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Reviewed September 2011
What is the official name of the PDGFB gene?
The official name of this gene is “platelet-derived growth factor beta polypeptide.”
PDGFB is the gene's official symbol. The PDGFB gene is also known by other names, listed below.
Read more about gene names and symbols on the About page.
What is the normal function of the PDGFB gene?
The PDGFB gene provides instructions for making one version (isoform) of the platelet derived growth factor (PDGF) protein. This protein is involved in many cellular processes, including cell growth and division (proliferation), maturation (differentiation), and movement. The PDGFB gene provides instructions for a precursor protein that must be processed to be able to perform its function. Before processing, the precursor PDGFB protein attaches (binds) to another PDGFB protein or a similar protein called the PDGFA precursor protein, forming a structure known as a dimer. Once the dimer is formed, the precursor proteins are processed by being cut at specific locations, which forms the functional (active) PDGF proteins, called PDGF-BB and PDGF-AB.
The active PDGF-BB or PDGF-AB protein binds to a PDGF receptor, which initiates cellular signaling. PDGF signaling activates many pathways important in cell proliferation, differentiation, and movement.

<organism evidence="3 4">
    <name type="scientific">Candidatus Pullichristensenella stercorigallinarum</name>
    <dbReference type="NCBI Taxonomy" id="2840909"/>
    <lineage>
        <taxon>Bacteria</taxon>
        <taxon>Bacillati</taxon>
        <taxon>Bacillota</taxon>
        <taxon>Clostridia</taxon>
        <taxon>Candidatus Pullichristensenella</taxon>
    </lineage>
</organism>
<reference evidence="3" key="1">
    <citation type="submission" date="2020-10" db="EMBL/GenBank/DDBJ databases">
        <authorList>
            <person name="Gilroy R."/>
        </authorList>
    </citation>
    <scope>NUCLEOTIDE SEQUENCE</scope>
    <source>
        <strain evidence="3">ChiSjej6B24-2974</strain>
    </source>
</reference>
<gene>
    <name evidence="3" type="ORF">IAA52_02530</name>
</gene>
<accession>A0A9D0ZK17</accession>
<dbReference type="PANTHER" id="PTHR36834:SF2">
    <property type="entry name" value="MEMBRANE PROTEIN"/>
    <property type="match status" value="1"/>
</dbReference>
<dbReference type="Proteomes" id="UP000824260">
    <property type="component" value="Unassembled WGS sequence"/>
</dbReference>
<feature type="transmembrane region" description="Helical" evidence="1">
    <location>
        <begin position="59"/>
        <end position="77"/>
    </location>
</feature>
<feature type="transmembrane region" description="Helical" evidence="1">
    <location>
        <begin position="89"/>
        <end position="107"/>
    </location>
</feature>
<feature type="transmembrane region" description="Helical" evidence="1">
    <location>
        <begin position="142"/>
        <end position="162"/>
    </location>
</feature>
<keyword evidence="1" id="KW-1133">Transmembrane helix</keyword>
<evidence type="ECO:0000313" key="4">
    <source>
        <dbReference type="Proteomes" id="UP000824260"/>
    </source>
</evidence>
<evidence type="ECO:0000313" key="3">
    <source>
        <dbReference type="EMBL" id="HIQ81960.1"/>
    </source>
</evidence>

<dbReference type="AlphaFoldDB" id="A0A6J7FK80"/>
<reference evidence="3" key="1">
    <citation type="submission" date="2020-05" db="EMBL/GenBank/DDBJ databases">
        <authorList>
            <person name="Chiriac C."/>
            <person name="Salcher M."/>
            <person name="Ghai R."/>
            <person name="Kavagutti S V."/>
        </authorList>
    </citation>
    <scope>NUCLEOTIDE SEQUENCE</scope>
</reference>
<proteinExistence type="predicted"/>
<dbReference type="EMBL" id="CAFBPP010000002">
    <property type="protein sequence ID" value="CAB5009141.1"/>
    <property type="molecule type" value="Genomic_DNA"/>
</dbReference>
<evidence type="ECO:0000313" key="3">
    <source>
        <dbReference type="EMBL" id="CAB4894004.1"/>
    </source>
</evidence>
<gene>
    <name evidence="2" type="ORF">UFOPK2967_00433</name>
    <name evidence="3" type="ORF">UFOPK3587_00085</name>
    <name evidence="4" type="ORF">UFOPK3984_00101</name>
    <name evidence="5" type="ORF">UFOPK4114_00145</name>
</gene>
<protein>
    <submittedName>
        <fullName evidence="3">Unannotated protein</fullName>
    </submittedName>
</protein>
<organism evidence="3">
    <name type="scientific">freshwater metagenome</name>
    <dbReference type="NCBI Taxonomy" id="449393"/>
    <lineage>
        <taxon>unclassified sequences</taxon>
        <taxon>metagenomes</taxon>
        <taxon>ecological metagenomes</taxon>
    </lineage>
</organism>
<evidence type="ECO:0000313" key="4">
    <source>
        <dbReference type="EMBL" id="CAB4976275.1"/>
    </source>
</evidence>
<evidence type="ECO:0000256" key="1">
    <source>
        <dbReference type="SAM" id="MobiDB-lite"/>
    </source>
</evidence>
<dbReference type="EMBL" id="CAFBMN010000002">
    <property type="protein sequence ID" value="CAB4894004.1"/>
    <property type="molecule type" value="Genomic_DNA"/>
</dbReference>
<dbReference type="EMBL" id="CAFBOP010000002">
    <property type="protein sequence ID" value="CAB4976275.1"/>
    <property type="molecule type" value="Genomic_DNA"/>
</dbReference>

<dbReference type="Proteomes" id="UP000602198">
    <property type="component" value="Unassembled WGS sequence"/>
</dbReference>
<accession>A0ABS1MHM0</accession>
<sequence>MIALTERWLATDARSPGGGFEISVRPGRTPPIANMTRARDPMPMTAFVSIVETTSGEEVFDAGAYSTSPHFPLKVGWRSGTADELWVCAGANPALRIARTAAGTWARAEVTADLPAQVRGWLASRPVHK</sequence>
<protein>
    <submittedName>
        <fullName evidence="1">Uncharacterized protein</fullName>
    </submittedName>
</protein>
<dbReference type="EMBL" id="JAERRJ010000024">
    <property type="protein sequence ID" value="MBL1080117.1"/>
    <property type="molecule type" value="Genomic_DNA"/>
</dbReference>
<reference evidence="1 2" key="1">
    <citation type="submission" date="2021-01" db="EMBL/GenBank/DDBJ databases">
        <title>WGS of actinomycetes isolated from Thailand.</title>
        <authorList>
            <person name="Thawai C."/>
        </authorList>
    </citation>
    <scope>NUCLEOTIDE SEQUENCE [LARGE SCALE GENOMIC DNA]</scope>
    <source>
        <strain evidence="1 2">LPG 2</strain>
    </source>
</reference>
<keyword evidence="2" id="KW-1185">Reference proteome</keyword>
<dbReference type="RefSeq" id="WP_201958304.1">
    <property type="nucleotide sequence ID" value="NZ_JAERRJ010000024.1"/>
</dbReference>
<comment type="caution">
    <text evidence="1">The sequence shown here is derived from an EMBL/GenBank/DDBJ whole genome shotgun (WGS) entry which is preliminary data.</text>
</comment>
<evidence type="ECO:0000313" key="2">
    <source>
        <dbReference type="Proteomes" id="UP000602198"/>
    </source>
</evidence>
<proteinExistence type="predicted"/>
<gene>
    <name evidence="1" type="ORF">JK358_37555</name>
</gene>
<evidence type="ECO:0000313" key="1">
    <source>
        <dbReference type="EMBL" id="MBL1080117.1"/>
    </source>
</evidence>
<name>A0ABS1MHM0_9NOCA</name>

How are changes in the PDGFB gene related to health conditions?
Where is the PDGFB gene located?
Cytogenetic Location: 22q13.1
Molecular Location on chromosome 22: base pairs 39,619,684 to 39,640,956
The PDGFB gene is located on the long (q) arm of chromosome 22 at position 13.1.
More precisely, the PDGFB gene is located from base pair 39,619,684 to base pair 39,640,956 on chromosome 22.
See How do geneticists indicate the location of a gene? in the Handbook.
Where can I find additional information about PDGFB?
You may also be interested in these resources, which are designed for genetics professionals and researchers.
What other names do people use for the PDGFB gene or gene products?
See How are genetic conditions and genes named? in the Handbook.
Where can I find general information about genes?
The Handbook provides basic information about genetics in clear language.
These links provide additional genetics resources that may be useful.
What glossary definitions help with understanding PDGFB?
cancer ; cell ; cell proliferation ; chromosome ; differentiation ; dimer ; DNA ; gene ; growth factor ; mutation ; proliferate ; proliferation ; protein ; rearrangement ; receptor ; somatic mutation ; subunit ; translocation ; tumor
You may find definitions for these and many other terms in the Genetics Home Reference Glossary.
See also Understanding Medical Terminology.
References (8 links)
The resources on this site should not be used as a substitute for professional medical care or advice. Users seeking information about a personal genetic disease, syndrome, or condition should consult with a qualified healthcare professional. See How can I find a genetics professional in my area? in the Handbook.